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Training Biotensegrity

Training Biotensegrity

Fascia and biotensegrity are interconnected concepts that play crucial roles in the human body’s structural integrity, movement efficiency, and overall function. Understanding the relationship between fascia and biotensegrity provides insight into how the body maintains stability and mobility through interconnected tension and compression forces.

Fascia: Fascia is the connective tissue network that surrounds and permeates every structure in the body, including muscles, bones, organs, and nerves. It provides support, protection, and organization to the body’s tissues and organs, forming a continuous network that distributes mechanical forces and facilitates movement. Fascia consists of collagen and elastin fibers embedded in a gel-like matrix, giving it strength and flexibility. It transmits mechanical forces, provides sensory feedback, and maintains structural integrity and stability throughout the body.

Biotensegrity: Biotensegrity is a concept that describes the structural organization of living organisms based on the principles of tension and compression. In a biotensegrity system, tension-bearing elements (muscles, tendons, and fascia) and compression-bearing elements (such as bones and organs) create a stable yet dynamic structure. The term “biotensegrity” combines “biology” and “tensegrity” (tensional integrity), emphasizing the integration of biological tissues and tensegrity principles in the body’s structure and function. Biotensegrity models suggest that the body is organized in a three-dimensional network of interconnected tension and compression elements rather than a series of isolated parts.

Relationship between Fascia and Biotensegrity

Fascia as Tension-Bearing Element

Fascia acts as a tension-bearing element in the biotensegrity system, transmitting mechanical forces and tension throughout the body. It forms continuous connections between muscles, bones, and other structures, distributing tension and supporting the body’s shape and movement.

Fascia and Compression-Bearing Elements

Fascia also interacts with compression-bearing elements such as bones and organs in the biotensegrity system. It wraps around and supports these structures, providing stability and distributing mechanical forces to maintain structural integrity.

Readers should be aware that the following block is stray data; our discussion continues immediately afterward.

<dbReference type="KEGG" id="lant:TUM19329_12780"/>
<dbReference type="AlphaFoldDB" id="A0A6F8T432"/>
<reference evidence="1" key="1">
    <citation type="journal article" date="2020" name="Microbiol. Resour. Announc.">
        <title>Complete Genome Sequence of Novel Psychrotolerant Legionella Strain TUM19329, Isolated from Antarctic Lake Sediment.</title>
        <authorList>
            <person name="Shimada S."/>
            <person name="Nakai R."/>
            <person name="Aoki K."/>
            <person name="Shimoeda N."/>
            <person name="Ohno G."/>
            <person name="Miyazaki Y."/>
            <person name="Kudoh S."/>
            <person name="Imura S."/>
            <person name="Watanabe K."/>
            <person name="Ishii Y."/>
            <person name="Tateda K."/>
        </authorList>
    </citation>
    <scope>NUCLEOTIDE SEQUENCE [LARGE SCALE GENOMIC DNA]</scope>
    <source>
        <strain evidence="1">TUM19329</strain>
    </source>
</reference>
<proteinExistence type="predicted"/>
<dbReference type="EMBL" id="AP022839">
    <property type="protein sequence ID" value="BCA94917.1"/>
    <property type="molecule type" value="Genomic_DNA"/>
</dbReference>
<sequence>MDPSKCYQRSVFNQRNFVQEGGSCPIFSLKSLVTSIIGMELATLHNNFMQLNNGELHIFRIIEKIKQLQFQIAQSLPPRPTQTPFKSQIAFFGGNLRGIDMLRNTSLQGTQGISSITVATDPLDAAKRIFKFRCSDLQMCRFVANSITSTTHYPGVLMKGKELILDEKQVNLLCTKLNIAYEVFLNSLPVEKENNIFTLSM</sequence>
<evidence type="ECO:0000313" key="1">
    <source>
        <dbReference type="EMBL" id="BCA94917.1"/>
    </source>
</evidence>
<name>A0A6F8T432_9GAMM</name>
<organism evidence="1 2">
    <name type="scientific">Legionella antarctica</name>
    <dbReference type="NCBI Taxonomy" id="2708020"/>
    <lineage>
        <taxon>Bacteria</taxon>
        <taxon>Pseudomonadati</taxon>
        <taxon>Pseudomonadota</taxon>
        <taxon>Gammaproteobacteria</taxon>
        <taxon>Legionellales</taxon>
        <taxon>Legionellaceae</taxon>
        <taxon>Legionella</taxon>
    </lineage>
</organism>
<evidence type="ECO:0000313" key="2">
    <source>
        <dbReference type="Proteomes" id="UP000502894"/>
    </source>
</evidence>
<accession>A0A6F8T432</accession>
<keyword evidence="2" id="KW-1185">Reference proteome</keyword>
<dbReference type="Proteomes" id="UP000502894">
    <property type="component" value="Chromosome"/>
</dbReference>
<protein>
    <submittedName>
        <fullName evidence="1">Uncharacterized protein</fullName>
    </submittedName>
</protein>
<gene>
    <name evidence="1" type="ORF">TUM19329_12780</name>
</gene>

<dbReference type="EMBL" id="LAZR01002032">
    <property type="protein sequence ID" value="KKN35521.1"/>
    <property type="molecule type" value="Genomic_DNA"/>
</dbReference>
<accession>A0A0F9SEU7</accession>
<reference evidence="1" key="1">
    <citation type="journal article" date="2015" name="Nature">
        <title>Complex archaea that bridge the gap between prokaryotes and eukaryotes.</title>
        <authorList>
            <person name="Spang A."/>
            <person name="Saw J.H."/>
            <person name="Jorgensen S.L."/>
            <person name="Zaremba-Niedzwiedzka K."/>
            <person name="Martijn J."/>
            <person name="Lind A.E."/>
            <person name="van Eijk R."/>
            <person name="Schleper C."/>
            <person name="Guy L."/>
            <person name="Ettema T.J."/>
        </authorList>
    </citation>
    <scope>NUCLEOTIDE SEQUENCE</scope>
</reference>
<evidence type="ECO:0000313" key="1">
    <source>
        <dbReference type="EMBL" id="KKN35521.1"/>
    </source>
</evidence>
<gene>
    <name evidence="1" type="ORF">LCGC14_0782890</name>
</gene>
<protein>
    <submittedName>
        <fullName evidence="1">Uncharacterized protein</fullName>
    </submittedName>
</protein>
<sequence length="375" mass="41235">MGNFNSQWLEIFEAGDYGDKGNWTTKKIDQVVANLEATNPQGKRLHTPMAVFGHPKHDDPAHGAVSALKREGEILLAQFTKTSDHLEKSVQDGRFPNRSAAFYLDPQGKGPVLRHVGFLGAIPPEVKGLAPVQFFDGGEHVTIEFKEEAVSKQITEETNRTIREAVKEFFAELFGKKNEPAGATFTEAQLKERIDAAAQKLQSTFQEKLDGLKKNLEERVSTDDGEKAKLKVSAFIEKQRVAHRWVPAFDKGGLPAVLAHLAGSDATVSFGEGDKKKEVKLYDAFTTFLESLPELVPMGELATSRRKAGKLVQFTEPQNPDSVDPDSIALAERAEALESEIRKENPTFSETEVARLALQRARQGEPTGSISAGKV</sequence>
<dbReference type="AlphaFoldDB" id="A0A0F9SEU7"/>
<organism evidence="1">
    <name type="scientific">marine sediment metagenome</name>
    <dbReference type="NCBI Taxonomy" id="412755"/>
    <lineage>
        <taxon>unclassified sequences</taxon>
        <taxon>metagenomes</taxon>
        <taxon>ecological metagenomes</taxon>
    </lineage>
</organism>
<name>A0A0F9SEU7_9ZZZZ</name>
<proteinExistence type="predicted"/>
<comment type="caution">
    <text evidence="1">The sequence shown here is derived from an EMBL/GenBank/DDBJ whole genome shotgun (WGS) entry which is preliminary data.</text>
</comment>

Integration of Tension and Compression

Biotensegrity models emphasize the integration of tension and compression forces in the body, with fascia playing a pivotal role in maintaining this balance. By distributing tension and compression forces, fascia helps optimize movement efficiency, reduce stress on individual structures, and promote overall stability and mobility.

Dynamic Stability

Fascia and biotensegrity contribute to the body’s dynamic stability, allowing for coordinated movement and adaptation to external forces. The interconnectedness of fascial networks and the balance between tension and compression in the biotensegrity system enable efficient movement patterns while providing structural support and resilience.

The stronger you are, the more internal tension & compression (Biotensegrity) you can generate, which is classified as force production. Such force production, when utilized, must be released directionally to achieve the desired movement outcome. Therefore, such movement outcomes must be patterned using biotensegrity strength protocols. Such protocols must include combining traditional strength exercises with tension & compression movements. Examples of biotensegrity explosive strength exercises are:

Explosive Strength

o   Henny Split Stance Superman Press

o   Kieser 300 Broad Jumps

o   ISO Bar Pull → Hang Clean

o   Back Squat with Load Reduction Sets

o   Trap Bar Deadlift → Max Height Box Jump


o   Raptor Over and Underload Tension Sprints

o   Overload Chain Sprints

o   Band Hill Sprints

o   Sled Drive Sprints

o   Sled Pull Sprints


o   High Hurdle Pogo to Broad Jumps

o   Single Leg Mid High Hurdle Pogo Continuous Jumps

o   Weighted Vest Low High Reactive Pogo Box Jumps

o   Weighted Vest Band Assisted Vertical Jumps → No Vest Band Assisted Vertical Jumps

o   Seated Box Jump → Depth Drop → Mid-High Hurdle Pogo Continuous Jumps

o   Water Bag Hug Skater Jumps

In summary, fascia and biotensegrity are closely related concepts that describe the structural organization and function of the human body. Fascia acts as a tension-bearing element within the biotensegrity system, distributing mechanical forces and supporting the body’s stability and mobility through interconnected tension and compression elements. Understanding this relationship is essential for optimizing movement quality, preventing injuries, and promoting overall well-being.